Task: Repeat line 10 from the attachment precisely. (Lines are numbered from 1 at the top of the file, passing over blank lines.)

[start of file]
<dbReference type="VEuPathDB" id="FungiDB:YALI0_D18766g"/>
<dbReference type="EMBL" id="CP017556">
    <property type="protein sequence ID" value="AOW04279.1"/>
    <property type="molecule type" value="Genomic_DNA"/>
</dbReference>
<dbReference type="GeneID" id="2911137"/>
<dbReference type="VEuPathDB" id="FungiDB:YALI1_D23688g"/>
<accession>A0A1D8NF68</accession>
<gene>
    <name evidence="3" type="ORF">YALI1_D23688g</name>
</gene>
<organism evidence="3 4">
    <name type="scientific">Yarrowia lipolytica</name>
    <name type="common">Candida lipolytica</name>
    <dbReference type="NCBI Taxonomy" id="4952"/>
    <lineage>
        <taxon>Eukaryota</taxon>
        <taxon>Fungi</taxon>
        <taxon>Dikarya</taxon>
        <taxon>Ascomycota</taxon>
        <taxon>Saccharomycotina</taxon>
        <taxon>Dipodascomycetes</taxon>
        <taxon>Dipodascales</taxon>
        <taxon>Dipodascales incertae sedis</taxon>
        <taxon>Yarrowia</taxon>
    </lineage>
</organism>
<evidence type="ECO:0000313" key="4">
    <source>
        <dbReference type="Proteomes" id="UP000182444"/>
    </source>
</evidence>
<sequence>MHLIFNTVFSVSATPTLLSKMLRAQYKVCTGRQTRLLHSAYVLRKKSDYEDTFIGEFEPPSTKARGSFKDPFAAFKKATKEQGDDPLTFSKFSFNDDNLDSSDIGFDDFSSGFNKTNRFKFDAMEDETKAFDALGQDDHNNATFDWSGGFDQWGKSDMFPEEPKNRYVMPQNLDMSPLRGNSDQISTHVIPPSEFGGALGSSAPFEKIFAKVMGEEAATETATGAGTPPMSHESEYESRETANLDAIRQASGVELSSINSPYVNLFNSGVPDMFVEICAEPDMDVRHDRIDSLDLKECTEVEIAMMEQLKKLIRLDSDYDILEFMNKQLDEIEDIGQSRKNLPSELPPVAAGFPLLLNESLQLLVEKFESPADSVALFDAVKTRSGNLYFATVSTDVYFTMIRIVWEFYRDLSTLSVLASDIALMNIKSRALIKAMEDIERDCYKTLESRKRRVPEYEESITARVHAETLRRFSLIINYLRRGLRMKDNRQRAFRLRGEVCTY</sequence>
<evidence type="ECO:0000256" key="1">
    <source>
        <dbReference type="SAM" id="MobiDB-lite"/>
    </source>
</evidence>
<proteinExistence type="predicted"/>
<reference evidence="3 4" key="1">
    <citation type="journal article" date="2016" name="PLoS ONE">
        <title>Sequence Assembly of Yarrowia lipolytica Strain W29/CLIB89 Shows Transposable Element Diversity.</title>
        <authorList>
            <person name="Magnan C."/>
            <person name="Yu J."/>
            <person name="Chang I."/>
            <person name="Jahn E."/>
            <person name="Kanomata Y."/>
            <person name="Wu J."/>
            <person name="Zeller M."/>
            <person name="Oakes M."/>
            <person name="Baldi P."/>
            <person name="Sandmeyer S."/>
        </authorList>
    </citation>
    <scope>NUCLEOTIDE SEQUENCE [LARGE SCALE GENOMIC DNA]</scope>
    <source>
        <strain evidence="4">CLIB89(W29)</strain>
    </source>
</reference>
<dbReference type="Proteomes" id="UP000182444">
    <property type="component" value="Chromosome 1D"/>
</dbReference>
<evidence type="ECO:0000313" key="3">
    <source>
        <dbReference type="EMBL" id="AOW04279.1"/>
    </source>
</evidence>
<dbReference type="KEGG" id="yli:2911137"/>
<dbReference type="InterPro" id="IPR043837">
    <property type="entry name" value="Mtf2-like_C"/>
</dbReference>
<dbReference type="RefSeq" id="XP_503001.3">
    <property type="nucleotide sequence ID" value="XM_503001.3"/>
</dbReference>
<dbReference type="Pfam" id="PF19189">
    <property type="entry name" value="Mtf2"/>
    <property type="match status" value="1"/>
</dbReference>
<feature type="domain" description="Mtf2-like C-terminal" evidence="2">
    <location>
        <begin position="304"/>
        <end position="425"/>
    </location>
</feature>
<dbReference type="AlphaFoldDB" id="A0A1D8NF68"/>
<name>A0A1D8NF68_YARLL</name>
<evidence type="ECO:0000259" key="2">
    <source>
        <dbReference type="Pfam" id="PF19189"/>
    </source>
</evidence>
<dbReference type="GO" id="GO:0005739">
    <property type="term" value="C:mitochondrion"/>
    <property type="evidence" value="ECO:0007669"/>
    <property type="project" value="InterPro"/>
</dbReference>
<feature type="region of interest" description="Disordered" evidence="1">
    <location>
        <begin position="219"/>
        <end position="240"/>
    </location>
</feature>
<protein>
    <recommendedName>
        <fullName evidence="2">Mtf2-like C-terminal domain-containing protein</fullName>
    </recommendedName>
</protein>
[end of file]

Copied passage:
    <name evidence="3" type="ORF">YALI1_D23688g</name>